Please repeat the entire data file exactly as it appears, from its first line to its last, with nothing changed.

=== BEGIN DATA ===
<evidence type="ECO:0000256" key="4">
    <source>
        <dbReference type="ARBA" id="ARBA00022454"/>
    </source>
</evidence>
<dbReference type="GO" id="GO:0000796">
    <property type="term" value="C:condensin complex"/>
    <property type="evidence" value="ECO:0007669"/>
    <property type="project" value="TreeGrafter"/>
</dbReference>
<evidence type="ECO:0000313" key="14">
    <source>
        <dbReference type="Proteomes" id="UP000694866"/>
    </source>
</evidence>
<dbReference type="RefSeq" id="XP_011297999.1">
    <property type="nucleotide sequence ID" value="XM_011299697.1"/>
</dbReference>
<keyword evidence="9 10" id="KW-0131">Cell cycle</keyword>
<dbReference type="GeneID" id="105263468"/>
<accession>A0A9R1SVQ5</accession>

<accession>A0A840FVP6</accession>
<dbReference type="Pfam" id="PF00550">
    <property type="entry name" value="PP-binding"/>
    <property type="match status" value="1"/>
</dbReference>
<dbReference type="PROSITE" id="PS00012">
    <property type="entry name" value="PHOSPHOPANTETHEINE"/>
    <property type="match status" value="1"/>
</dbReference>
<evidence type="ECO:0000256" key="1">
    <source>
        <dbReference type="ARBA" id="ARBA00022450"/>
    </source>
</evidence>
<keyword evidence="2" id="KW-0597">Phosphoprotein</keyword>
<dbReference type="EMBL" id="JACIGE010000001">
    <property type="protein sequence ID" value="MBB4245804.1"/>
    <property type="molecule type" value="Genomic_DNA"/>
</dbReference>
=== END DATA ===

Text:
<evidence type="ECO:0000256" key="4">
    <source>
        <dbReference type="ARBA" id="ARBA00022454"/>
    </source>
</evidence>
<dbReference type="GO" id="GO:0000796">
    <property type="term" value="C:condensin complex"/>
    <property type="evidence" value="ECO:0007669"/>
    <property type="project" value="TreeGrafter"/>
</dbReference>
<evidence type="ECO:0000313" key="14">
    <source>
        <dbReference type="Proteomes" id="UP000694866"/>
    </source>
</evidence>
<dbReference type="RefSeq" id="XP_011297999.1">
    <property type="nucleotide sequence ID" value="XM_011299697.1"/>
</dbReference>
<keyword evidence="9 10" id="KW-0131">Cell cycle</keyword>
<dbReference type="GeneID" id="105263468"/>
<accession>A0A9R1SVQ5</accession>

<accession>A0A840FVP6</accession>
<dbReference type="Pfam" id="PF00550">
    <property type="entry name" value="PP-binding"/>
    <property type="match status" value="1"/>
</dbReference>
<dbReference type="PROSITE" id="PS00012">
    <property type="entry name" value="PHOSPHOPANTETHEINE"/>
    <property type="match status" value="1"/>
</dbReference>
<evidence type="ECO:0000256" key="1">
    <source>
        <dbReference type="ARBA" id="ARBA00022450"/>
    </source>
</evidence>
<keyword evidence="2" id="KW-0597">Phosphoprotein</keyword>
<dbReference type="EMBL" id="JACIGE010000001">
    <property type="protein sequence ID" value="MBB4245804.1"/>
    <property type="molecule type" value="Genomic_DNA"/>
</dbReference>